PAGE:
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3 Things to Consider Before Launching Your Mobile App

The most successful pricing strategy for certain brands could seem counter-intuitive.

When we switched business models at Montessorium for our geography app, everything changed. By offering in-app purchases, we were navigating entirely new terrain in the hopes of reaching a wider audience. Right away, because this premium app was priced as free to download, we projected it to take off like a rocket. Instead, downloads actually went down in comparison with our other app launches. Went down.

For some app industry insiders, this may seem readily obvious. “Of course your apps took a hit,” said a close friend. “You’re a premium lifestyle brand. The assumption, whether you like it or not, is that with a higher price point there’s great quality and value. Parents are willing to pay more for that experience. They’re actually relying on it.” For others, it may seem counterintuitive. “Wait, what? You lowered the price point, making the app free to try, and you didn’t receive as many downloads as your paid apps?”

While we can’t be 100 percent sure of the reason behind the lack of downloads, we have three key observations about how we would do things differently next time.

  1. We weren’t transparent. In trying to be respectful of the user experience, we buried the in-app purchases too deep. It’s better to be more upfront with the purchase for the sake of transparency. Users will then understand what they’re paying for, and when they will pay for it.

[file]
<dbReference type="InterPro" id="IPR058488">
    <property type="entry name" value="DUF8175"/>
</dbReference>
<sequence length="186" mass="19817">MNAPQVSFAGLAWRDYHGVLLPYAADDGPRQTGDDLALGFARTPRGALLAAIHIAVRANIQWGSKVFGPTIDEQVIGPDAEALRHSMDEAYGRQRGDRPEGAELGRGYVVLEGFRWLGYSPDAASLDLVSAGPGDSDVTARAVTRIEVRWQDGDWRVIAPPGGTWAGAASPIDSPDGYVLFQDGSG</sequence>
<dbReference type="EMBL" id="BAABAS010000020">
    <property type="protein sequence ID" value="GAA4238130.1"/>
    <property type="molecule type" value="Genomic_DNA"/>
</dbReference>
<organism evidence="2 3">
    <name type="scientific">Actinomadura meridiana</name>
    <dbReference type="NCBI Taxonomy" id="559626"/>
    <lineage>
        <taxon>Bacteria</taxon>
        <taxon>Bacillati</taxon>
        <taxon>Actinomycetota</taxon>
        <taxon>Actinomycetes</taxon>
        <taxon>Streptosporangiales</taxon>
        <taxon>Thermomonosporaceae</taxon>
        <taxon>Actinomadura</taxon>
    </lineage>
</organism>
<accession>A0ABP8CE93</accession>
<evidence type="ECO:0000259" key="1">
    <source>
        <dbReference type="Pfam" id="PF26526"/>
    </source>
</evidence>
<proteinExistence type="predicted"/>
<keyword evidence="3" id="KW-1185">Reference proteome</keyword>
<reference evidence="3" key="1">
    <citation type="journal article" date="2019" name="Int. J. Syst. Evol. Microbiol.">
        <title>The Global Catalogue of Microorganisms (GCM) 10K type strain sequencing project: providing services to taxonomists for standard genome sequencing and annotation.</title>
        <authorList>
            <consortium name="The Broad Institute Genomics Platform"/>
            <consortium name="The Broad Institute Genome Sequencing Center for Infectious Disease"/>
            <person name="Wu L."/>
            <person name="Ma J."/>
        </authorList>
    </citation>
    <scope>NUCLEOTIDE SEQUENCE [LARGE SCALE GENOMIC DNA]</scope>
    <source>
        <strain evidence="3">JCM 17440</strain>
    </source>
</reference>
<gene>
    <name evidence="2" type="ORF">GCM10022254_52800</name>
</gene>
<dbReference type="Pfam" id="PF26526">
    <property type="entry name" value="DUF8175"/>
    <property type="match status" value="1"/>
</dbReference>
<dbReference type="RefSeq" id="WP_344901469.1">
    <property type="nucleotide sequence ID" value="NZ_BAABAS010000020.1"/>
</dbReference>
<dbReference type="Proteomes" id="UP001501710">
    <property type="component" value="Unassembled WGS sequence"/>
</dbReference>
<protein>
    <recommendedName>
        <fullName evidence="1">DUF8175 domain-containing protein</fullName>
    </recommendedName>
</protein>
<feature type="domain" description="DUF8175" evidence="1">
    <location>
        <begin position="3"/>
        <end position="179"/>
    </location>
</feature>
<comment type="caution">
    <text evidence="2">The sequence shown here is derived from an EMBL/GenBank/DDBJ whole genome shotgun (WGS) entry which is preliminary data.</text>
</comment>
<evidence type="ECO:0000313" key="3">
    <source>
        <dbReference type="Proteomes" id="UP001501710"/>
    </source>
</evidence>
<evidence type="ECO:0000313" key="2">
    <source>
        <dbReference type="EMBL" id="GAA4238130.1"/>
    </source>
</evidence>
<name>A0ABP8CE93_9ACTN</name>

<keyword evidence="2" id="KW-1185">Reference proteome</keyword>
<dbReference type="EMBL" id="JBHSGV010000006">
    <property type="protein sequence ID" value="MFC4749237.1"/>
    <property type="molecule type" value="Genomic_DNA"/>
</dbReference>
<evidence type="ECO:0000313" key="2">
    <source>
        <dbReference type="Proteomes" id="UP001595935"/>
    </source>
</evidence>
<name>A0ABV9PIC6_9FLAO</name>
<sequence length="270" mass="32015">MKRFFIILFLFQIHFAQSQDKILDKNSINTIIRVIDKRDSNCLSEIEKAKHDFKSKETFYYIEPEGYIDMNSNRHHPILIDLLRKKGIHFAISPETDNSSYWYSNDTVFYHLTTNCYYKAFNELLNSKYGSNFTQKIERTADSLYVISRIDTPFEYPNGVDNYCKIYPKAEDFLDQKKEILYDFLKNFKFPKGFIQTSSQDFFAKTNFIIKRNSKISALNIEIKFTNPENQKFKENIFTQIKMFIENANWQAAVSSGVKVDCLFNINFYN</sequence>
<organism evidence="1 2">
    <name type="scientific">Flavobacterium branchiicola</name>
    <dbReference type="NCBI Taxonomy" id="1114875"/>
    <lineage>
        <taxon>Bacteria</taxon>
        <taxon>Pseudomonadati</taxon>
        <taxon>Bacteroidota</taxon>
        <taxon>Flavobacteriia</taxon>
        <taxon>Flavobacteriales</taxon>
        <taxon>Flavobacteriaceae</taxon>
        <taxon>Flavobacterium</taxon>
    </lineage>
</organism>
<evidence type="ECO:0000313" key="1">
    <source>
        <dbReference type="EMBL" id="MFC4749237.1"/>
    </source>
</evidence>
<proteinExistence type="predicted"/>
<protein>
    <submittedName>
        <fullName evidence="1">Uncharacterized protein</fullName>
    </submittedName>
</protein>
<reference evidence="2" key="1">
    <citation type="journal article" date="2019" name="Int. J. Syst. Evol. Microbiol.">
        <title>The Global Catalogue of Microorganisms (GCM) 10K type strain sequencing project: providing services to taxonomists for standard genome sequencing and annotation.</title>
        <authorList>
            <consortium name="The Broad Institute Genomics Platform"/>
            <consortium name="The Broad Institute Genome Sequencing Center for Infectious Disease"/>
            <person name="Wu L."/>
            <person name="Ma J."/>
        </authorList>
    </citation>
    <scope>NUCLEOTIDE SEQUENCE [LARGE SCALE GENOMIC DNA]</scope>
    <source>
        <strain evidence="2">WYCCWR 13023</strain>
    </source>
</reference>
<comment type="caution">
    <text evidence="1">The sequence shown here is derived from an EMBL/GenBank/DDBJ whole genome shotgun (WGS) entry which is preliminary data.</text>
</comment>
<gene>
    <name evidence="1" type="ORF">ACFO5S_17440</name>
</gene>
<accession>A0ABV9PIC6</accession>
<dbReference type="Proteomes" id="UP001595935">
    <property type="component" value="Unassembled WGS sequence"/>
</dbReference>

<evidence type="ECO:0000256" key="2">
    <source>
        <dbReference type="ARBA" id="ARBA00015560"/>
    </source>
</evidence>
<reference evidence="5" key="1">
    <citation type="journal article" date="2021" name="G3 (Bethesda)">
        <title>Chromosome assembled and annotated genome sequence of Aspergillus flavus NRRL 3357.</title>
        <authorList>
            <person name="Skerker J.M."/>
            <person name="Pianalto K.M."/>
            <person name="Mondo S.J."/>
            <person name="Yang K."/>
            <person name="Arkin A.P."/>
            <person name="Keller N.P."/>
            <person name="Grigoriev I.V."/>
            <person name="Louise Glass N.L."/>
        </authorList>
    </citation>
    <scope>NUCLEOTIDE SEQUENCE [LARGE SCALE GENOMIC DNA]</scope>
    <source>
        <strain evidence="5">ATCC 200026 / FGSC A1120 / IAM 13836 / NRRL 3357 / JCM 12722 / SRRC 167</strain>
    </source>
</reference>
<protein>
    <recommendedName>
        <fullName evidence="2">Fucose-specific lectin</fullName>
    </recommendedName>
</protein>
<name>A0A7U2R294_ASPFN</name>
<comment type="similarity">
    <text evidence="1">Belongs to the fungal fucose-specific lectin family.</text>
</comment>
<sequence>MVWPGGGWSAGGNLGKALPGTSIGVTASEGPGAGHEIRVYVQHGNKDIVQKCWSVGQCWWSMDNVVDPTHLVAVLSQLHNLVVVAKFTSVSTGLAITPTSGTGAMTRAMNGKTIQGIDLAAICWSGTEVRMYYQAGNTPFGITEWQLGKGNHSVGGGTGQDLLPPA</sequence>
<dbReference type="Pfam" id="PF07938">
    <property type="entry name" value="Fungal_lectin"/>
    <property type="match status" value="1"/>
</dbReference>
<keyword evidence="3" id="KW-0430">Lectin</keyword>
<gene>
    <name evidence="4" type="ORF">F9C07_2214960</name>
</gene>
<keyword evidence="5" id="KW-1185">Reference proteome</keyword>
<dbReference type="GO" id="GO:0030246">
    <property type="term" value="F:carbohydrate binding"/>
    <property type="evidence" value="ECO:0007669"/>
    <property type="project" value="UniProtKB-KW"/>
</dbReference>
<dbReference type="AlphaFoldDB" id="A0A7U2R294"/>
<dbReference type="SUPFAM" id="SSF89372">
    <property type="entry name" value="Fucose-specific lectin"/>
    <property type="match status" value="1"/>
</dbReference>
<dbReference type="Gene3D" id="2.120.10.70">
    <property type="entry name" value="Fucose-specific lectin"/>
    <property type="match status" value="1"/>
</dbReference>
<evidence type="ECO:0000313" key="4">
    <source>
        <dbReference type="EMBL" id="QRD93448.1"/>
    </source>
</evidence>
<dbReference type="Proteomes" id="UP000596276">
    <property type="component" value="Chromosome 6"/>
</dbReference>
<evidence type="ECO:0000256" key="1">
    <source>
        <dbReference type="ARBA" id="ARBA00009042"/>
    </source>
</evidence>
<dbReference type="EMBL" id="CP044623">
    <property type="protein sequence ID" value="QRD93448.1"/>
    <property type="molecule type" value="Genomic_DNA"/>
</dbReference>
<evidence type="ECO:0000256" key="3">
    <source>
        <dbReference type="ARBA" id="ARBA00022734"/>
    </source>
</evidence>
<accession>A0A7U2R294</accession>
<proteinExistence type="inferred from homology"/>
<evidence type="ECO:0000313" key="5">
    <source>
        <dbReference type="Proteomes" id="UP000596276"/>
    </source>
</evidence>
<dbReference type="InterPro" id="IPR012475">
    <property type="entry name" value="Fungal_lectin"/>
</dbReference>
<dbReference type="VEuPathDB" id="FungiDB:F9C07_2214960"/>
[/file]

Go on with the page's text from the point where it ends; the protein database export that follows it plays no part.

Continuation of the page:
2. We didn’t fully think about our users. We failed to consider how difficult it would be for schools to utilize the in-app purchase model, which in turn means we failed to consider who our customers could be. When deciding on fully paid versus in-app purchases, we learned it’s important to think through exactly how users will be purchasing your app (volume purchase program, private devices, etc.).
  3. We didn’t price accordingly. We underestimated our users’ (parents and schools) willingness to pay for great content. There’s an expectation that beautiful, well-crafted products will cost money, and that a free product might not be as great. Because all of our previous apps are at a premium price point, it might have seemed suspicious to users that a comprehensive world geography app was free. The lesson we learned: if you believe in the quality of your product, don’t be afraid to price it accordingly for fear of alienating potential customers. Mostly likely, you won’t.

Our goal at Montessorium has always been to help children learn, and that’s what we set out to do with our latest geography app. By trying out the in-app purchase model, we thought we would reach more families and allow them to test the app with their children before buying it.

What really happened is that we confused users with buried purchased points, made it impossible for some institutions to even buy it, and undervalued the worth of our product. We learned some valuable lessons during the process and are looking forward to implementing them in the future. Hopefully, you’ll find them helpful as well.

3 Things to Consider Before Launching Your Mobile App